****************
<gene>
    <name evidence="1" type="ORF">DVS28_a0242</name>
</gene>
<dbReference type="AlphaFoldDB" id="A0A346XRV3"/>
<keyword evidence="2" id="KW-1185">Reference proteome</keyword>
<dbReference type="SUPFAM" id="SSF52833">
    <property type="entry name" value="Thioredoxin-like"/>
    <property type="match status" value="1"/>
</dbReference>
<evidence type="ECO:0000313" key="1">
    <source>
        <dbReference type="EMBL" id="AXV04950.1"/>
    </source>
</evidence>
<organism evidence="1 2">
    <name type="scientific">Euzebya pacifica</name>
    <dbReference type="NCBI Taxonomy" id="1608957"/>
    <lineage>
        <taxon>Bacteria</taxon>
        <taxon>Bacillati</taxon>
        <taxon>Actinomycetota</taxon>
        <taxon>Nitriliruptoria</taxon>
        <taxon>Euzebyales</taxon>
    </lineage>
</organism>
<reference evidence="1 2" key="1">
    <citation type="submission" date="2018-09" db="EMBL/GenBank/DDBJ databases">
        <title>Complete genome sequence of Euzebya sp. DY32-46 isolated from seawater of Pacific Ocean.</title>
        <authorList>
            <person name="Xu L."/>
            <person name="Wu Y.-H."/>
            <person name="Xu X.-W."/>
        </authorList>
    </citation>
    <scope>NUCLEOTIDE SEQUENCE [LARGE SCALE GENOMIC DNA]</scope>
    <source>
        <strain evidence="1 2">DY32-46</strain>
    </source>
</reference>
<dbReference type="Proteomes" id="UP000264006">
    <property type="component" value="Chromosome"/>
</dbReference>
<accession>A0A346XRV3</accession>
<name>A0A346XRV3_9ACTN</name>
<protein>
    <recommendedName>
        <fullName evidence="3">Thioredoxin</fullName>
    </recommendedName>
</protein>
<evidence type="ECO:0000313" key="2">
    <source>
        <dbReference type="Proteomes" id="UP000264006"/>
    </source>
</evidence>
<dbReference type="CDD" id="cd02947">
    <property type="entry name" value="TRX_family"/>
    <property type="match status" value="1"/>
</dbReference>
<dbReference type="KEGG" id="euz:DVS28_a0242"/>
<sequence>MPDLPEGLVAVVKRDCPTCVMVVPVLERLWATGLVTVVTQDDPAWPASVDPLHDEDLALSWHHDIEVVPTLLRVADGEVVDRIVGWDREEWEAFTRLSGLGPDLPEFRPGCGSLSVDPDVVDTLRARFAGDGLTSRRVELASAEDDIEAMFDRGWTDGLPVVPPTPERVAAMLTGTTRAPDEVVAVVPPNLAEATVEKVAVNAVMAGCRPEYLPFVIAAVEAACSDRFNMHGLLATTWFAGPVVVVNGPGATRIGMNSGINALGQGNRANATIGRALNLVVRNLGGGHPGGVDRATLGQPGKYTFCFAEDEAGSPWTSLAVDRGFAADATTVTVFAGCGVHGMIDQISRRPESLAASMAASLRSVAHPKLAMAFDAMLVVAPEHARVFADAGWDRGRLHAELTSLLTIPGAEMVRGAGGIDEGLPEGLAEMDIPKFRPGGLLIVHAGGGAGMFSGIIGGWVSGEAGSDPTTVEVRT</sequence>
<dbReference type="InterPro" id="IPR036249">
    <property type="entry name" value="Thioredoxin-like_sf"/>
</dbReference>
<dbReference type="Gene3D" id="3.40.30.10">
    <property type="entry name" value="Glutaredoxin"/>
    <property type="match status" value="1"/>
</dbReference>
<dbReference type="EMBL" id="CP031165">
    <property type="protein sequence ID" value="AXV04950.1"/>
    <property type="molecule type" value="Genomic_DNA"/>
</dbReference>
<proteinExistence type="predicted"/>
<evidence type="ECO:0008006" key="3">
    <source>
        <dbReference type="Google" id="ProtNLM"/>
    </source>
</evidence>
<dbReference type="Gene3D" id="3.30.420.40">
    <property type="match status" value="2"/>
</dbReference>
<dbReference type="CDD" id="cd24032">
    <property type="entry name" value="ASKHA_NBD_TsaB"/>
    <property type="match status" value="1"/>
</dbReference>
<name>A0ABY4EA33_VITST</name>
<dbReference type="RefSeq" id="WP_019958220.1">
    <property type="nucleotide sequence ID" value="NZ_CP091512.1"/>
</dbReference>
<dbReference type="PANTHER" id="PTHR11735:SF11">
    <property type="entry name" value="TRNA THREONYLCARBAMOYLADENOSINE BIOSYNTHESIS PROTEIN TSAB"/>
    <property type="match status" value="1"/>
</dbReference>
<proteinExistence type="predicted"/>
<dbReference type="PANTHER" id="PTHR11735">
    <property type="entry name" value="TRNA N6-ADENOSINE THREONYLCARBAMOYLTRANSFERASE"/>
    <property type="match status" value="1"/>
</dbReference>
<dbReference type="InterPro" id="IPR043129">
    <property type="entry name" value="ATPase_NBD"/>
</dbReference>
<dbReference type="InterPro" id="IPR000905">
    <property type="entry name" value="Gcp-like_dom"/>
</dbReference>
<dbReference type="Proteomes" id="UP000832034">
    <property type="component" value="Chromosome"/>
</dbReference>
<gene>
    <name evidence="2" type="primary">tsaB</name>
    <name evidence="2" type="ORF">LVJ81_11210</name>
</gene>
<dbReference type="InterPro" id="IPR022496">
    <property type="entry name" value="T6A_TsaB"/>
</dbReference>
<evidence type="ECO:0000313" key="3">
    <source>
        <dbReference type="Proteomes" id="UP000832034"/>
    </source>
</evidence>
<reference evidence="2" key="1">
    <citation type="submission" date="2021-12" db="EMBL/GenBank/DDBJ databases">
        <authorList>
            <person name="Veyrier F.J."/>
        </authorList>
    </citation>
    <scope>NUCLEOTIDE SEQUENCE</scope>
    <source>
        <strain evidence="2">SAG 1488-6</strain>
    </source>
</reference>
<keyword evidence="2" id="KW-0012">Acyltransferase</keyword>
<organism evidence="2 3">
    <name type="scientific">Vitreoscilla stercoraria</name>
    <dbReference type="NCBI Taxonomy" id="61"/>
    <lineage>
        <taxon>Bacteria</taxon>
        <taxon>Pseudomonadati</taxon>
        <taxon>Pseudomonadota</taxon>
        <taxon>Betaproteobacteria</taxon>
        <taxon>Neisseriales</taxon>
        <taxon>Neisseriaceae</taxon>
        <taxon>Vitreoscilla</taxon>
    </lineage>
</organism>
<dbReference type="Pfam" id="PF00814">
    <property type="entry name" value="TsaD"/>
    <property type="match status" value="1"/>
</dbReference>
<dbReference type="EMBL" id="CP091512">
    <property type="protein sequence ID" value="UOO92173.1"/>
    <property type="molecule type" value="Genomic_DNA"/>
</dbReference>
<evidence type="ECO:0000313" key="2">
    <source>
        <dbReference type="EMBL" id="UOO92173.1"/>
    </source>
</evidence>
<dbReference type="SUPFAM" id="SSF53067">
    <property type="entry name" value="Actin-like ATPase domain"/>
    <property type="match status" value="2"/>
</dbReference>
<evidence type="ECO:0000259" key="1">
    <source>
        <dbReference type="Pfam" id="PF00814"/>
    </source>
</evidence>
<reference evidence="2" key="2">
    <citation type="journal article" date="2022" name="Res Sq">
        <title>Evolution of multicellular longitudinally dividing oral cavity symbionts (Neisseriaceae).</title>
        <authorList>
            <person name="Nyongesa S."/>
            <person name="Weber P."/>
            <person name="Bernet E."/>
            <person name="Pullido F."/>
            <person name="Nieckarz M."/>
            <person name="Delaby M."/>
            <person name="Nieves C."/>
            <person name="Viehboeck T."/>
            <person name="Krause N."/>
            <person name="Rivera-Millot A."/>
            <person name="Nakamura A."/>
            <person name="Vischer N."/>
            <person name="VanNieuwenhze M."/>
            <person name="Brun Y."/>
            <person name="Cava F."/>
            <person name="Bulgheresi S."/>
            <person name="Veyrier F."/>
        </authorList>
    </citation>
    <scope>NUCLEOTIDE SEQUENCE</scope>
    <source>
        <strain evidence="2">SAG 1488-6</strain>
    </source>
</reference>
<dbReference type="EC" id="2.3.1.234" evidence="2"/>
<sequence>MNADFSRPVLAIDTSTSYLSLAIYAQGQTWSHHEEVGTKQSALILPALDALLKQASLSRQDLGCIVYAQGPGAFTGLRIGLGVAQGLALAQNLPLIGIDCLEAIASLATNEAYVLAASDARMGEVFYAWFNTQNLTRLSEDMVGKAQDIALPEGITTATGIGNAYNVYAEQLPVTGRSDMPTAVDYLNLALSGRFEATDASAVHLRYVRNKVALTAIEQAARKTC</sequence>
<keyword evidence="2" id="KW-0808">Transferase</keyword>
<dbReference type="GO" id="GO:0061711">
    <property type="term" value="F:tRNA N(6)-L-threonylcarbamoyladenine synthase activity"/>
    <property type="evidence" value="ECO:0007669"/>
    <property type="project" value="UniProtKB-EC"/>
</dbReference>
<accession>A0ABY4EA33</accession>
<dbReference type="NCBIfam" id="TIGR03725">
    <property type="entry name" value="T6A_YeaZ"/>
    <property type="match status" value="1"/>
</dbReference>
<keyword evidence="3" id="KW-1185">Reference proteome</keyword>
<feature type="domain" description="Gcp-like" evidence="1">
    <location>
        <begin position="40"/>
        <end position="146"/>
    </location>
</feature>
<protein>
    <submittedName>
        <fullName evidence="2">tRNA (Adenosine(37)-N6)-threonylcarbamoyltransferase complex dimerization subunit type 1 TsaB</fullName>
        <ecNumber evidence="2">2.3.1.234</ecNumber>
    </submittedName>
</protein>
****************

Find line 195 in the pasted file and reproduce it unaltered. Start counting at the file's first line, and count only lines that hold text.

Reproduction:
<sequence>MNADFSRPVLAIDTSTSYLSLAIYAQGQTWSHHEEVGTKQSALILPALDALLKQASLSRQDLGCIVYAQGPGAFTGLRIGLGVAQGLALAQNLPLIGIDCLEAIASLATNEAYVLAASDARMGEVFYAWFNTQNLTRLSEDMVGKAQDIALPEGITTATGIGNAYNVYAEQLPVTGRSDMPTAVDYLNLALSGRFEATDASAVHLRYVRNKVALTAIEQAARKTC</sequence>